The ABC’s new managing director has taken the reins with a focus on substance and a return to international broadcasting. By Jim Middleton.

Michelle Guthrie begins managing direction at the ABC

The axe dropped quickly. Michelle Guthrie’s first executive action at the ABC was to scrap designated parking spots for senior executives at the national broadcaster’s Ultimo citadel in Sydney.

When Mark Scott departed after a decade at the helm, his victory lap concluded with a function at which the Yirrkala dancers were flown from Arnhem Land to Sydney to fete him. The cost? Good question.

As part of her initiation, Guthrie had dinner with a number of female corporate high-flyers in Melbourne. The attendees picked up the tab – $80 a pop.

Symbolic, perhaps, but as the Nine Network is discovering as it wrestles with the fallout from its ill-fated Beirut child-snatching escapade, symbolism can be as important in broadcasting as substance.

Substance is there, too, notably in transforming the ABC to address the disruptive challenges of a media world where content rather than platform is king. That is, the focus is on what is produced, not whether it is carried on radio, television or online.

There is also the question of a merger with SBS, regarded by senior ABC executives as a “live issue”. Not at the instigation of the ABC, they insist, but clearly in Malcolm Turnbull’s mind, especially in light of strategic reappointments and terminations on the SBS board just before he called the election.

Guthrie’s assault on executive privilege may also provide the clearest sign of her intentions as she embarks on a five-year term as the ABC’s managing director.

No “big bang” as some alarmist staff fear. Nor does it seem she is another Jonathan Shier, the managing director appointed at the beginning of the Howard years, whose reign was marked by the notorious “Night of the White Envelopes”, when many of the ABC’s senior executives were given their marching orders.

Chaos ensued, the board revolted, up to and including the chairman, Donald McDonald, John Howard’s close friend. Shier left before his term was up, but it took many years to repair the damage.

To say that the 4000-plus staff were apprehensive about Guthrie’s arrival after a decade of Mark Scott is an understatement. But then, ABC staff are always apprehensive; it is an enduringly neurotic institution.

Guthrie takes over at a moment where the immediate challenges are profound. There are the staff and program cuts that are inevitable in the wake of the cuts announced in the budget days after she took over.

There is also the need for speedy action to either endorse or stop restructuring plans under way that may or may not meet her own agenda for the organisation’s future.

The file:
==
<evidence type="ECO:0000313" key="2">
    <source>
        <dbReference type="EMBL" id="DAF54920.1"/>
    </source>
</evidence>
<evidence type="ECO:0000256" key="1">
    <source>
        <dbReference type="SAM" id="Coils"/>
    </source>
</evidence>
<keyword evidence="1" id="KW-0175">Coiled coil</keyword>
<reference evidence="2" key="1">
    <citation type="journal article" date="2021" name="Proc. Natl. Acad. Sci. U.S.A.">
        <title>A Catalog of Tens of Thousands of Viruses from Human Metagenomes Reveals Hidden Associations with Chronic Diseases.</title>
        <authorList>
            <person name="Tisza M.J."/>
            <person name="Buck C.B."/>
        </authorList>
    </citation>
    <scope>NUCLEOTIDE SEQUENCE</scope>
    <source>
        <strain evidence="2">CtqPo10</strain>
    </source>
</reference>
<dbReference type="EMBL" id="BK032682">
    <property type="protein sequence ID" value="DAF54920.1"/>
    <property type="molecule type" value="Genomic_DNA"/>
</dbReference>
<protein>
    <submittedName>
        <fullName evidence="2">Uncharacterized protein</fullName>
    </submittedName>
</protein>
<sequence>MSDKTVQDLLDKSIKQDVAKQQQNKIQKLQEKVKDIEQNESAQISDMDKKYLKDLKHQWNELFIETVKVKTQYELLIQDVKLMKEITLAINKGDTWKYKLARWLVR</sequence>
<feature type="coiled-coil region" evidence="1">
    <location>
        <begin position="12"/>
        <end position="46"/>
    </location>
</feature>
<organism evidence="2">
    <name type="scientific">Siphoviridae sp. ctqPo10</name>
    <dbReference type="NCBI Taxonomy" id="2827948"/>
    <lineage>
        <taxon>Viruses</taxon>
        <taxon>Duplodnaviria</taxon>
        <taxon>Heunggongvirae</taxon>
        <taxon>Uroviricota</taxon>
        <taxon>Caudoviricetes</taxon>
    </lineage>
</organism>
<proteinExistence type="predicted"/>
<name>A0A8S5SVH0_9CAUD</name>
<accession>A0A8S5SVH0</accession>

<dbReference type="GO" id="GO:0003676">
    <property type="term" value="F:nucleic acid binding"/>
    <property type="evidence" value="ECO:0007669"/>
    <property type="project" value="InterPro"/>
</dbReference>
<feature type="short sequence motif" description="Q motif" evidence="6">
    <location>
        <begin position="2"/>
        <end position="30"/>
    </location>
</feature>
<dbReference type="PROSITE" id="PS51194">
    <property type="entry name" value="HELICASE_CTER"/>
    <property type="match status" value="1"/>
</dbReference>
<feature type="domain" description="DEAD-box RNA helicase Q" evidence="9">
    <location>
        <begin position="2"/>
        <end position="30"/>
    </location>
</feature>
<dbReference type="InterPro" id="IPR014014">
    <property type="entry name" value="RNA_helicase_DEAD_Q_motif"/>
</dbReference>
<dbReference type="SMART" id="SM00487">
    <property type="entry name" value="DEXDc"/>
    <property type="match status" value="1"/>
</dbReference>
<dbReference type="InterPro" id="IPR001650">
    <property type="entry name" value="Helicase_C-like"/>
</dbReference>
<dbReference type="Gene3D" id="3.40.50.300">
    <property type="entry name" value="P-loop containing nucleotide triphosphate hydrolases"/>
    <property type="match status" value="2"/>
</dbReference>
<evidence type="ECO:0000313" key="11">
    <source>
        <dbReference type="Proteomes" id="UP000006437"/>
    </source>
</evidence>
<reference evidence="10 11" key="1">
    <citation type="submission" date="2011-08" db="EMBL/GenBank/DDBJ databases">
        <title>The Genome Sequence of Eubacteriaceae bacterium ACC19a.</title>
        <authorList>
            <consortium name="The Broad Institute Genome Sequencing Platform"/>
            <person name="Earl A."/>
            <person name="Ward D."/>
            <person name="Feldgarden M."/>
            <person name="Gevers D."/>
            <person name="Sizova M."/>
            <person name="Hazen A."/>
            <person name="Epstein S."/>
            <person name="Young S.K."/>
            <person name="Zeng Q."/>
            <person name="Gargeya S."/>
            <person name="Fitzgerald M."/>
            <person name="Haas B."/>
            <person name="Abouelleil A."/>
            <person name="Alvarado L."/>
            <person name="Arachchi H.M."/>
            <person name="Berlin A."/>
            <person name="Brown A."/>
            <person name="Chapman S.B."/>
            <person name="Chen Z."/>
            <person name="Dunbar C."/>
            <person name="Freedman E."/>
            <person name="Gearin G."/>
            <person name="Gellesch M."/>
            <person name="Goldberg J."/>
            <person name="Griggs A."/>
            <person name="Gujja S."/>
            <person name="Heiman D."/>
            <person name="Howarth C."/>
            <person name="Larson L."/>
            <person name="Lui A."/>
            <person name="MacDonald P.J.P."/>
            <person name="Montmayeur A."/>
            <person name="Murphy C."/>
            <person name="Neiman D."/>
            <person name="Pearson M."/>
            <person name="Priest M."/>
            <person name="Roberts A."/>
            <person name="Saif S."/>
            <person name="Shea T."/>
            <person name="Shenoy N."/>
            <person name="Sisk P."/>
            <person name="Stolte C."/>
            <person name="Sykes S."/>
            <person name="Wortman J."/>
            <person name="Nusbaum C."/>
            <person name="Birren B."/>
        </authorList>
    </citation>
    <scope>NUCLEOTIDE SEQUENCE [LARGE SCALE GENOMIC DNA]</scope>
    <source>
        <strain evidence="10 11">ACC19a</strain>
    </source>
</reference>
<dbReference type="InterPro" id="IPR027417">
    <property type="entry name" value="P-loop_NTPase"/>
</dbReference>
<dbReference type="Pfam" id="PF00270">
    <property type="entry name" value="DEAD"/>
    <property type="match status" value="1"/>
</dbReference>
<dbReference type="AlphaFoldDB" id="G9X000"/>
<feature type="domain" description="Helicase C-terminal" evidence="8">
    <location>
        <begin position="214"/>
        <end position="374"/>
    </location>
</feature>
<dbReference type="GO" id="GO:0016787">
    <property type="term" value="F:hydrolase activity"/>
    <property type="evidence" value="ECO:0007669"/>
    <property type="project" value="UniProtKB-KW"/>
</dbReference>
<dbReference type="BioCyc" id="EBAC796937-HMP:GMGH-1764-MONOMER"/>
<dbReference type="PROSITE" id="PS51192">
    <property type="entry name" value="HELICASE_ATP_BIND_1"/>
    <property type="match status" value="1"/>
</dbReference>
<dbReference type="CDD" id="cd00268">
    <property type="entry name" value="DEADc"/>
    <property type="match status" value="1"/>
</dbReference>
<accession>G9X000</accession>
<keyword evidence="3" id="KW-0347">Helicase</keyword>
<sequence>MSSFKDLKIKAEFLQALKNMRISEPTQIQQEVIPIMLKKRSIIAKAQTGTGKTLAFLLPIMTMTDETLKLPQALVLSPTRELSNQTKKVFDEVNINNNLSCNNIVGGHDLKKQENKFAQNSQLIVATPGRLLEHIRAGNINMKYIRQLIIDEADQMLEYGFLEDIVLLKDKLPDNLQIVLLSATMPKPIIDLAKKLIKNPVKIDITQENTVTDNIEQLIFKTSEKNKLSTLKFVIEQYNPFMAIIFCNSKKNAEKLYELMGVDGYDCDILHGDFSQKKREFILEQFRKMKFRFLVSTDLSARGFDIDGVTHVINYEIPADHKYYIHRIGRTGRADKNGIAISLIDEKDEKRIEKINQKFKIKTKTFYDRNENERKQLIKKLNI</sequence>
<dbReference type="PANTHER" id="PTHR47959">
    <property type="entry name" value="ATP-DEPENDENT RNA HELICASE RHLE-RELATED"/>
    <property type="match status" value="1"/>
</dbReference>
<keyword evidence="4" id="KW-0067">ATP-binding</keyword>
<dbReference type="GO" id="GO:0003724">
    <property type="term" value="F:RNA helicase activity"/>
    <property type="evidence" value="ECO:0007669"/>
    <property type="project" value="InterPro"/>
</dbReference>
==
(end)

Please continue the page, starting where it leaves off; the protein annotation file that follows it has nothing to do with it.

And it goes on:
Especially ill thought out is the reorganisation of Radio National, involving more managers at a time of budget constraint. It is still proceeding even as Guthrie finds her feet. Whether she nips it in the bud or not will be a clear sign of whether she – rather than her managers – will be in charge of the broadcaster.

Guthrie has used her early days at the ABC to press the flesh with rank-and-file members of staff at informal gatherings around the country. Those who have met her say she listened to them carefully, writing down observations in a notebook.

Everywhere she goes, Guthrie emphasises the importance of content and quality, implicitly questioning the corporation’s Scott-era emphasis on chasing ratings.

A return to international broadcasting, eviscerated by the Abbott government in 2014, is clearly a priority, according to those who have met her. She is aghast that Radio Australia no longer broadcasts in Mandarin and that the ABC’s Australia Plus Chinese portal has been caught censoring material that may have offended Beijing.

She remarked to one ABC worker that she was surprised how “people pick up on every word I say”. She noted how her early statement about the broadcaster needing “more diversity” in its staff had been parsed and picked apart ever since. 

“I hope that did not offend you,” she said to the white middle-aged male.

The week before last, Guthrie had an “offsite” with the ABC’s divisional chiefs – the people who run TV, radio, digital, news, HR and finance among them.

These executive gatherings outside ABC premises normally occur a couple of times a year, a chance for candour and reflection. Sometimes they have taken place at fancy hideaways. Not this time. The venue was an antiseptic meeting room at the University of Technology Sydney, the tertiary institution across the road from the ABC headquarters.

Participants deny any sign from Guthrie that she intended to fling herself headlong into shaking up the joint before she had got the measure of the place. “She is no ‘Good Shier’ ”, says one very senior executive.

One manager present at the “offsite” said she had come in with a “really lovely energy”, projecting a sense that she thought the ABC an exciting and enriching place to be.

“There was no sense of her putting her foot down,” said the divisional head, adding that she signalled “her job was to support and enable rather than tell us what to do”.